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Stem Cells. 2018 Oct 29. doi: 10.1002/stem.2935. [Epub ahead of print]

Improving Gene Editing Outcomes in Human Hematopoietic Stem and Progenitor Cells by Temporal Control of DNA Repair.

Author information

1
Department of Molecular and Medical Pharmacology, University of California Los Angeles (UCLA), Los Angeles, California, USA.
2
Department of Microbiology, Immunology and Molecular Genetics, UCLA, Los Angeles, California, USA.
3
Institute of Genomics and Proteomics, UCLA, Los Angeles, California, USA.
4
Department of General Internal Medicine and Health Services Research, UCLA, Los Angeles, California, USA.
5
Innovative Genomics Institute, University of California Berkeley, Berkeley, California, USA.
6
Department of Molecular and Cell Biology, University of California Berkeley, Berkeley, California, USA.
7
Eli & Edythe Broad Center of Regenerative Medicine & Stem Cell Research, UCLA, Los Angeles, California, USA.

Abstract

Clustered Regularly Interspaced Short Palindromic Repeats (CRISPR)/CRISPR-associated system (Cas9)-mediated gene editing of human hematopoietic stem cells (hHSCs) is a promising strategy for the treatment of genetic blood diseases through site-specific correction of identified causal mutations. However, clinical translation is hindered by low ratio of precise gene modification using the corrective donor template (homology-directed repair, HDR) to gene disruption (nonhomologous end joining, NHEJ) in hHSCs. By using a modified version of Cas9 with reduced nuclease activity in G1 phase of cell cycle when HDR cannot occur, and transiently increasing the proportion of cells in HDR-preferred phases (S/G2), we achieved a four-fold improvement in HDR/NHEJ ratio over the control condition in vitro, and a significant improvement after xenotransplantation of edited hHSCs into immunodeficient mice. This strategy for improving gene editing outcomes in hHSCs has important implications for the field of gene therapy, and can be applied to diseases where increased HDR/NHEJ ratio is critical for therapeutic success. Stem Cells 2018.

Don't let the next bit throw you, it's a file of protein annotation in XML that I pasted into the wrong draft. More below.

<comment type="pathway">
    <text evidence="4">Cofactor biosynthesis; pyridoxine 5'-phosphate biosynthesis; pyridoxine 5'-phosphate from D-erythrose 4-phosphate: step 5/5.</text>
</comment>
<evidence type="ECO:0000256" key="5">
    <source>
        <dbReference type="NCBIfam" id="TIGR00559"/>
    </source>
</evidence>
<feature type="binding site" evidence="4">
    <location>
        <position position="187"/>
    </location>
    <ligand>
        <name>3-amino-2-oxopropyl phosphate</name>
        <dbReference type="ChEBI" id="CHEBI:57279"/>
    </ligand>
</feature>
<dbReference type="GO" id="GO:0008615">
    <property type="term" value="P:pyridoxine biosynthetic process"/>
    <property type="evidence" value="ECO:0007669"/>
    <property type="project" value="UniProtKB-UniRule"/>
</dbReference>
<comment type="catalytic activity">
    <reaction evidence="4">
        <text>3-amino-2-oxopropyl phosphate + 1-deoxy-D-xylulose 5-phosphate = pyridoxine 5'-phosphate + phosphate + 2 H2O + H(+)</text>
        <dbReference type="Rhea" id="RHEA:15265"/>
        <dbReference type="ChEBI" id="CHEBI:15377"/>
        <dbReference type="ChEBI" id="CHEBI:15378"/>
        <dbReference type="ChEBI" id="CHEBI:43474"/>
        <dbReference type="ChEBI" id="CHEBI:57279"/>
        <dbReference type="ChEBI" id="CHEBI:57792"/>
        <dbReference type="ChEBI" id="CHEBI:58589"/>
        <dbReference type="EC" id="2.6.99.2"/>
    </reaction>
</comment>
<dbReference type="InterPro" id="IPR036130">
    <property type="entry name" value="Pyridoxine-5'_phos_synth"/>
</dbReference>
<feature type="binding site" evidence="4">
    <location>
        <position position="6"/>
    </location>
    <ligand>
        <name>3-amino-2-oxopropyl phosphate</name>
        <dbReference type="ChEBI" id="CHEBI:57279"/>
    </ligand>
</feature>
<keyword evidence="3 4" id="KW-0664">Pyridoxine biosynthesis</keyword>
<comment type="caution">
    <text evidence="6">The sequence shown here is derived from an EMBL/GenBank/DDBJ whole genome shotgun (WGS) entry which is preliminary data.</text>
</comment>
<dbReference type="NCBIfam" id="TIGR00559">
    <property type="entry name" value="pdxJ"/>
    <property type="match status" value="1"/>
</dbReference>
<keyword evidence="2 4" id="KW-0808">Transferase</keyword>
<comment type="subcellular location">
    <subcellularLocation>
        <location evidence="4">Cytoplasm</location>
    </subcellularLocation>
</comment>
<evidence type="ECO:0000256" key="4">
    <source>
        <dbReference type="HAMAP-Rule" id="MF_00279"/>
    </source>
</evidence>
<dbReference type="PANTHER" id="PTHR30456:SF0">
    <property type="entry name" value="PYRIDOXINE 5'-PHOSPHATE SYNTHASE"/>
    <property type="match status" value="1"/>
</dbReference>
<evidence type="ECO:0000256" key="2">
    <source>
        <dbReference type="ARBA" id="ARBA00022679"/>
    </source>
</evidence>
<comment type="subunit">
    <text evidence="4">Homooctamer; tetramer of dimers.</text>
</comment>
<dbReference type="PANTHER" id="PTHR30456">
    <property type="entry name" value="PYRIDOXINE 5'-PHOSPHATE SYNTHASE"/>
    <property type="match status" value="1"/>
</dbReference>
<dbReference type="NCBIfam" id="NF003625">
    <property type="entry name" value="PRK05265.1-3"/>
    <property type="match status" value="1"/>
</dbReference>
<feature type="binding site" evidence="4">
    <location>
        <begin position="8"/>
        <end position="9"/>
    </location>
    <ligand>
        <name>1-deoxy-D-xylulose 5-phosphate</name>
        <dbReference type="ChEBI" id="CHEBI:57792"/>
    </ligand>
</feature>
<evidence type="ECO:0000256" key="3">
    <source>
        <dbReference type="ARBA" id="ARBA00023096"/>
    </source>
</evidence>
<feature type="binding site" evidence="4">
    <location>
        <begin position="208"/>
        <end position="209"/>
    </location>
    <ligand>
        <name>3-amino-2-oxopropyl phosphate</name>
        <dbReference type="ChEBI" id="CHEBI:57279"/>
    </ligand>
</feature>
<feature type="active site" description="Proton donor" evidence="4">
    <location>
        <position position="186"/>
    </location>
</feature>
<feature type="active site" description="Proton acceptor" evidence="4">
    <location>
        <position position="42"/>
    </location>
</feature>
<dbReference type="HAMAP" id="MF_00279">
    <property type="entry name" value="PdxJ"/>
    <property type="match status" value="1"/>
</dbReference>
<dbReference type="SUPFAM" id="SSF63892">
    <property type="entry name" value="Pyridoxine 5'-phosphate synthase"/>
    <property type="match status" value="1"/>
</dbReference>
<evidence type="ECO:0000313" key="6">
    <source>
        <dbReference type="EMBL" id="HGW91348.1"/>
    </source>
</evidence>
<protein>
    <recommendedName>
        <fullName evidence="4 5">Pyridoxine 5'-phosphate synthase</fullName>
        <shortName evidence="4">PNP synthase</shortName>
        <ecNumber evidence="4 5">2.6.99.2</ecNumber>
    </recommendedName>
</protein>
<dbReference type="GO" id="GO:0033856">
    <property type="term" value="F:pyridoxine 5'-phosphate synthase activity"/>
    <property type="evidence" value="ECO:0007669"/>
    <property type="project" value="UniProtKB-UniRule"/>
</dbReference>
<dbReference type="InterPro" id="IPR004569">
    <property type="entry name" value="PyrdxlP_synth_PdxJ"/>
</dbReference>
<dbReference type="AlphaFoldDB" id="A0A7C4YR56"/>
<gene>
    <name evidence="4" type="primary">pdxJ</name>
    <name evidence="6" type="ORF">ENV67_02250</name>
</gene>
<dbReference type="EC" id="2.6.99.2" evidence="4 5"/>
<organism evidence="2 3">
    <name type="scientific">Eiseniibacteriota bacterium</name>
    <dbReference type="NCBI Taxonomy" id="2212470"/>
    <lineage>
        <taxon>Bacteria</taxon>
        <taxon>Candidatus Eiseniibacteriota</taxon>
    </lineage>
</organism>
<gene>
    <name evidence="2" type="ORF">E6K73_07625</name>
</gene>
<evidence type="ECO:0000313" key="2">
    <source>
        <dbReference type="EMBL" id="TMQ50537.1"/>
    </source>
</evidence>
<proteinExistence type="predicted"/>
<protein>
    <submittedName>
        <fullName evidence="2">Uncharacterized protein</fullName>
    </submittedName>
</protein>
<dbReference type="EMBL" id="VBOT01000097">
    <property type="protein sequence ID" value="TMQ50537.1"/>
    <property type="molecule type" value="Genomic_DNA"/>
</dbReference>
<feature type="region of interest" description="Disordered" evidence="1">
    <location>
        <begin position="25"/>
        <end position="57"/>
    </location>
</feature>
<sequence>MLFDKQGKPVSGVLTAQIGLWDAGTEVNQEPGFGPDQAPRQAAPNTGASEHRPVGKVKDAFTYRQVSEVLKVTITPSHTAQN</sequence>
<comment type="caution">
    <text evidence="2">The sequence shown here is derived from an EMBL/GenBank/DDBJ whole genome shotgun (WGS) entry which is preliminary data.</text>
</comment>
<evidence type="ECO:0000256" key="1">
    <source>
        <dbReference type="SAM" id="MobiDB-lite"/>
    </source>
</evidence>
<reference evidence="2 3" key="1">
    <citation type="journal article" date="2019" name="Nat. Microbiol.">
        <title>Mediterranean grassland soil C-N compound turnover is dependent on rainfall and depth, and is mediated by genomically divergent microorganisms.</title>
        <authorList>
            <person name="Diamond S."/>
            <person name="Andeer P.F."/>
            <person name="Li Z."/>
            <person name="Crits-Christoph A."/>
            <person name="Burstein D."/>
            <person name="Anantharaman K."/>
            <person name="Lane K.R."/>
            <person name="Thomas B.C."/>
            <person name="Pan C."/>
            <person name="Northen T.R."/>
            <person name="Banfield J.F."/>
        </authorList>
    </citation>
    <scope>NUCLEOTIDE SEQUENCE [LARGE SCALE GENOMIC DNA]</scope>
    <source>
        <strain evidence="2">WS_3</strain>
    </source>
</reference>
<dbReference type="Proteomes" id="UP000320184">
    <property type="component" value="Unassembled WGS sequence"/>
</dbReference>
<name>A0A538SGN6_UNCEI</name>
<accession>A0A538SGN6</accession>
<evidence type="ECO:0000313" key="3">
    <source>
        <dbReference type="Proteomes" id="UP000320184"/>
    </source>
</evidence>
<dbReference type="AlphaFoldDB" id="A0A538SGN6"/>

KEYWORDS:

Adult hematopoietic stem cells; CD34+; CRISPR; Cell cycle; Clinical translation; Gene therapy; Hematopoietic stem cells (HSCs); Stem/progenitor cell

PMID:
30372555
DOI:
10.1002/stem.2935

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